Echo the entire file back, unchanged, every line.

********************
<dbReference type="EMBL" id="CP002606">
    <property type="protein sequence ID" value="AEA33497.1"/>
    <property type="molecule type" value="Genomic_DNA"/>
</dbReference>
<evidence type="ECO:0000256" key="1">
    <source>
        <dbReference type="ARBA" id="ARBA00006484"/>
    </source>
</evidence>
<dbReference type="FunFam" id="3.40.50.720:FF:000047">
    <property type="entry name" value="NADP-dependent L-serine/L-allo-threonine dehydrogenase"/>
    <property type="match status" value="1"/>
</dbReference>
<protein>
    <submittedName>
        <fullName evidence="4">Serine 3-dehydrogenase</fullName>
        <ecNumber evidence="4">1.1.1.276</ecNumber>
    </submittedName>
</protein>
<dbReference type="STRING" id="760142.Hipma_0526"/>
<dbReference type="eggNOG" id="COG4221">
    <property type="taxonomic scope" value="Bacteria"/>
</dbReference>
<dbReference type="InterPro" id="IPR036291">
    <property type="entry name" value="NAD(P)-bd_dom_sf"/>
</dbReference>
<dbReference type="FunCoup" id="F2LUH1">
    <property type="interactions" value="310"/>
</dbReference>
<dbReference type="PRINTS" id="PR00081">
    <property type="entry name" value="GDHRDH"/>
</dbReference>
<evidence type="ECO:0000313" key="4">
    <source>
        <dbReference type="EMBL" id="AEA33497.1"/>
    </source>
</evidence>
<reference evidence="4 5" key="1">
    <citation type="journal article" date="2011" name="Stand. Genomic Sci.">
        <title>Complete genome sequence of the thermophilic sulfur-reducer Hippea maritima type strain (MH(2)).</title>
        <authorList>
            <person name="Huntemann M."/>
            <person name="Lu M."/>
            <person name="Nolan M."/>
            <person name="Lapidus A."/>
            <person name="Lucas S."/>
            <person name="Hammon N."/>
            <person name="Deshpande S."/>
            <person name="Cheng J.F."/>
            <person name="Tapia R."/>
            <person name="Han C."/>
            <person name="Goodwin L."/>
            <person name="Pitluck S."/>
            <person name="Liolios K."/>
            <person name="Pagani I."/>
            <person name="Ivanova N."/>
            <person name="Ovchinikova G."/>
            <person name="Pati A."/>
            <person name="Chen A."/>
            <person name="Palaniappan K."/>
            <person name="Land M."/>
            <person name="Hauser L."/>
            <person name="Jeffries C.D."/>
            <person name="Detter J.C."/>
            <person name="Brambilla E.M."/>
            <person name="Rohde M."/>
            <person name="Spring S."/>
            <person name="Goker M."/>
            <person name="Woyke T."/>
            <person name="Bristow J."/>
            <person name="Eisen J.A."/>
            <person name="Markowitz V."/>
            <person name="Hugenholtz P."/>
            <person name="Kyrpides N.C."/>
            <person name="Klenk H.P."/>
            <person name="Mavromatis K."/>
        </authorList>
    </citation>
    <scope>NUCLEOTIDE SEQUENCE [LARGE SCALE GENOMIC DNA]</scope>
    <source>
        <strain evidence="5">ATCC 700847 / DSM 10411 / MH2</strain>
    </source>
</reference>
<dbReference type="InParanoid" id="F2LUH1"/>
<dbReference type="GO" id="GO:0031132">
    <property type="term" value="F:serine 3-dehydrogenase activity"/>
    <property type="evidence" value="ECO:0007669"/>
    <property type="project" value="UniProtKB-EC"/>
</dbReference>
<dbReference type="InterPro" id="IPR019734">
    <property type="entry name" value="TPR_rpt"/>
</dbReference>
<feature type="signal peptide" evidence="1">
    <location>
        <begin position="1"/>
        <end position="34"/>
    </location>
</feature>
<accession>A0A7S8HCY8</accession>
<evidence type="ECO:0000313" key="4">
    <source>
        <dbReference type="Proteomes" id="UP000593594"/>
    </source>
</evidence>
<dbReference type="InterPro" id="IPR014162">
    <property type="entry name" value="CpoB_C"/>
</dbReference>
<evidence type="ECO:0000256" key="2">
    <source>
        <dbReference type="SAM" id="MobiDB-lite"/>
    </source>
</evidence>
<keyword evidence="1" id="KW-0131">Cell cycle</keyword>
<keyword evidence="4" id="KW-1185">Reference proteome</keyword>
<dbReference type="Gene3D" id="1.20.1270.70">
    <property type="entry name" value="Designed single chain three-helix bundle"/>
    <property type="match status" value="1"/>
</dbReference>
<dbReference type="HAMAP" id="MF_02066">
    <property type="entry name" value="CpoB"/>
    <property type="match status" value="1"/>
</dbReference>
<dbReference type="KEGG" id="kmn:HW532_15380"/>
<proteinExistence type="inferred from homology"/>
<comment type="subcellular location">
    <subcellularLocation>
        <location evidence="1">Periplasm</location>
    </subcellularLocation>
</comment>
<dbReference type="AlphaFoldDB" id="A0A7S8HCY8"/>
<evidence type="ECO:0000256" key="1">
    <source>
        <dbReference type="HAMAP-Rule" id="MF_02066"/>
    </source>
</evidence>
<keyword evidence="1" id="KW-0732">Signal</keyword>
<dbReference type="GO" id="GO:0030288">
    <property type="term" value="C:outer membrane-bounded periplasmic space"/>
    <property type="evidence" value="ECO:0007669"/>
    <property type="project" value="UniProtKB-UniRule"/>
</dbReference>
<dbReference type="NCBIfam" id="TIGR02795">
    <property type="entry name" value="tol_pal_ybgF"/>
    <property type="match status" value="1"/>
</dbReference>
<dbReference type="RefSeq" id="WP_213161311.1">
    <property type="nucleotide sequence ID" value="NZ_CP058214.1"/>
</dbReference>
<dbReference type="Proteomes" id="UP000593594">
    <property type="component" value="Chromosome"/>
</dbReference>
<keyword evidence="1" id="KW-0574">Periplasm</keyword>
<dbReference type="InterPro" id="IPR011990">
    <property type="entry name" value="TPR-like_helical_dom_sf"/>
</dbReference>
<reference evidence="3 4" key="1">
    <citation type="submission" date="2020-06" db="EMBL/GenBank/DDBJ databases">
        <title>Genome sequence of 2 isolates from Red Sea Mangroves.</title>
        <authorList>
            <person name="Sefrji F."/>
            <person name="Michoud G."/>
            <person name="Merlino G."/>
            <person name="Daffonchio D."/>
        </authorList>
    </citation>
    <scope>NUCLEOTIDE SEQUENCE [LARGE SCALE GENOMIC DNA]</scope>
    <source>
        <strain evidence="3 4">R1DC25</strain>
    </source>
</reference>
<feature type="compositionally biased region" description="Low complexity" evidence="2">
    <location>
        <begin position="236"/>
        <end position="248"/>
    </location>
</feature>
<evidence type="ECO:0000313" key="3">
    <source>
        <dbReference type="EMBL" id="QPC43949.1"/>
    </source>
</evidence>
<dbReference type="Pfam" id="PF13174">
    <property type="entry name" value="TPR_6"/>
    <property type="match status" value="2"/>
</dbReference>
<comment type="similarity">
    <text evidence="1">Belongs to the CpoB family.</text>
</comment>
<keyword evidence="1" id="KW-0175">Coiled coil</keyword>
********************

<dbReference type="EMBL" id="CP002606">
    <property type="protein sequence ID" value="AEA33497.1"/>
    <property type="molecule type" value="Genomic_DNA"/>
</dbReference>
<evidence type="ECO:0000256" key="1">
    <source>
        <dbReference type="ARBA" id="ARBA00006484"/>
    </source>
</evidence>
<dbReference type="FunFam" id="3.40.50.720:FF:000047">
    <property type="entry name" value="NADP-dependent L-serine/L-allo-threonine dehydrogenase"/>
    <property type="match status" value="1"/>
</dbReference>
<protein>
    <submittedName>
        <fullName evidence="4">Serine 3-dehydrogenase</fullName>
        <ecNumber evidence="4">1.1.1.276</ecNumber>
    </submittedName>
</protein>
<dbReference type="STRING" id="760142.Hipma_0526"/>
<dbReference type="eggNOG" id="COG4221">
    <property type="taxonomic scope" value="Bacteria"/>
</dbReference>
<dbReference type="InterPro" id="IPR036291">
    <property type="entry name" value="NAD(P)-bd_dom_sf"/>
</dbReference>
<dbReference type="FunCoup" id="F2LUH1">
    <property type="interactions" value="310"/>
</dbReference>
<dbReference type="PRINTS" id="PR00081">
    <property type="entry name" value="GDHRDH"/>
</dbReference>
<evidence type="ECO:0000313" key="4">
    <source>
        <dbReference type="EMBL" id="AEA33497.1"/>
    </source>
</evidence>
<reference evidence="4 5" key="1">
    <citation type="journal article" date="2011" name="Stand. Genomic Sci.">
        <title>Complete genome sequence of the thermophilic sulfur-reducer Hippea maritima type strain (MH(2)).</title>
        <authorList>
            <person name="Huntemann M."/>
            <person name="Lu M."/>
            <person name="Nolan M."/>
            <person name="Lapidus A."/>
            <person name="Lucas S."/>
            <person name="Hammon N."/>
            <person name="Deshpande S."/>
            <person name="Cheng J.F."/>
            <person name="Tapia R."/>
            <person name="Han C."/>
            <person name="Goodwin L."/>
            <person name="Pitluck S."/>
            <person name="Liolios K."/>
            <person name="Pagani I."/>
            <person name="Ivanova N."/>
            <person name="Ovchinikova G."/>
            <person name="Pati A."/>
            <person name="Chen A."/>
            <person name="Palaniappan K."/>
            <person name="Land M."/>
            <person name="Hauser L."/>
            <person name="Jeffries C.D."/>
            <person name="Detter J.C."/>
            <person name="Brambilla E.M."/>
            <person name="Rohde M."/>
            <person name="Spring S."/>
            <person name="Goker M."/>
            <person name="Woyke T."/>
            <person name="Bristow J."/>
            <person name="Eisen J.A."/>
            <person name="Markowitz V."/>
            <person name="Hugenholtz P."/>
            <person name="Kyrpides N.C."/>
            <person name="Klenk H.P."/>
            <person name="Mavromatis K."/>
        </authorList>
    </citation>
    <scope>NUCLEOTIDE SEQUENCE [LARGE SCALE GENOMIC DNA]</scope>
    <source>
        <strain evidence="5">ATCC 700847 / DSM 10411 / MH2</strain>
    </source>
</reference>
<dbReference type="InParanoid" id="F2LUH1"/>
<dbReference type="GO" id="GO:0031132">
    <property type="term" value="F:serine 3-dehydrogenase activity"/>
    <property type="evidence" value="ECO:0007669"/>
    <property type="project" value="UniProtKB-EC"/>
</dbReference>
<dbReference type="InterPro" id="IPR019734">
    <property type="entry name" value="TPR_rpt"/>
</dbReference>
<feature type="signal peptide" evidence="1">
    <location>
        <begin position="1"/>
        <end position="34"/>
    </location>
</feature>
<accession>A0A7S8HCY8</accession>
<evidence type="ECO:0000313" key="4">
    <source>
        <dbReference type="Proteomes" id="UP000593594"/>
    </source>
</evidence>
<dbReference type="InterPro" id="IPR014162">
    <property type="entry name" value="CpoB_C"/>
</dbReference>
<evidence type="ECO:0000256" key="2">
    <source>
        <dbReference type="SAM" id="MobiDB-lite"/>
    </source>
</evidence>
<keyword evidence="1" id="KW-0131">Cell cycle</keyword>
<keyword evidence="4" id="KW-1185">Reference proteome</keyword>
<dbReference type="Gene3D" id="1.20.1270.70">
    <property type="entry name" value="Designed single chain three-helix bundle"/>
    <property type="match status" value="1"/>
</dbReference>
<dbReference type="HAMAP" id="MF_02066">
    <property type="entry name" value="CpoB"/>
    <property type="match status" value="1"/>
</dbReference>
<dbReference type="KEGG" id="kmn:HW532_15380"/>
<proteinExistence type="inferred from homology"/>
<comment type="subcellular location">
    <subcellularLocation>
        <location evidence="1">Periplasm</location>
    </subcellularLocation>
</comment>
<dbReference type="AlphaFoldDB" id="A0A7S8HCY8"/>
<evidence type="ECO:0000256" key="1">
    <source>
        <dbReference type="HAMAP-Rule" id="MF_02066"/>
    </source>
</evidence>
<keyword evidence="1" id="KW-0732">Signal</keyword>
<dbReference type="GO" id="GO:0030288">
    <property type="term" value="C:outer membrane-bounded periplasmic space"/>
    <property type="evidence" value="ECO:0007669"/>
    <property type="project" value="UniProtKB-UniRule"/>
</dbReference>
<dbReference type="NCBIfam" id="TIGR02795">
    <property type="entry name" value="tol_pal_ybgF"/>
    <property type="match status" value="1"/>
</dbReference>
<dbReference type="RefSeq" id="WP_213161311.1">
    <property type="nucleotide sequence ID" value="NZ_CP058214.1"/>
</dbReference>
<dbReference type="Proteomes" id="UP000593594">
    <property type="component" value="Chromosome"/>
</dbReference>
<keyword evidence="1" id="KW-0574">Periplasm</keyword>
<dbReference type="InterPro" id="IPR011990">
    <property type="entry name" value="TPR-like_helical_dom_sf"/>
</dbReference>
<reference evidence="3 4" key="1">
    <citation type="submission" date="2020-06" db="EMBL/GenBank/DDBJ databases">
        <title>Genome sequence of 2 isolates from Red Sea Mangroves.</title>
        <authorList>
            <person name="Sefrji F."/>
            <person name="Michoud G."/>
            <person name="Merlino G."/>
            <person name="Daffonchio D."/>
        </authorList>
    </citation>
    <scope>NUCLEOTIDE SEQUENCE [LARGE SCALE GENOMIC DNA]</scope>
    <source>
        <strain evidence="3 4">R1DC25</strain>
    </source>
</reference>
<feature type="compositionally biased region" description="Low complexity" evidence="2">
    <location>
        <begin position="236"/>
        <end position="248"/>
    </location>
</feature>
<evidence type="ECO:0000313" key="3">
    <source>
        <dbReference type="EMBL" id="QPC43949.1"/>
    </source>
</evidence>
<dbReference type="Pfam" id="PF13174">
    <property type="entry name" value="TPR_6"/>
    <property type="match status" value="2"/>
</dbReference>
<comment type="similarity">
    <text evidence="1">Belongs to the CpoB family.</text>
</comment>
<keyword evidence="1" id="KW-0175">Coiled coil</keyword>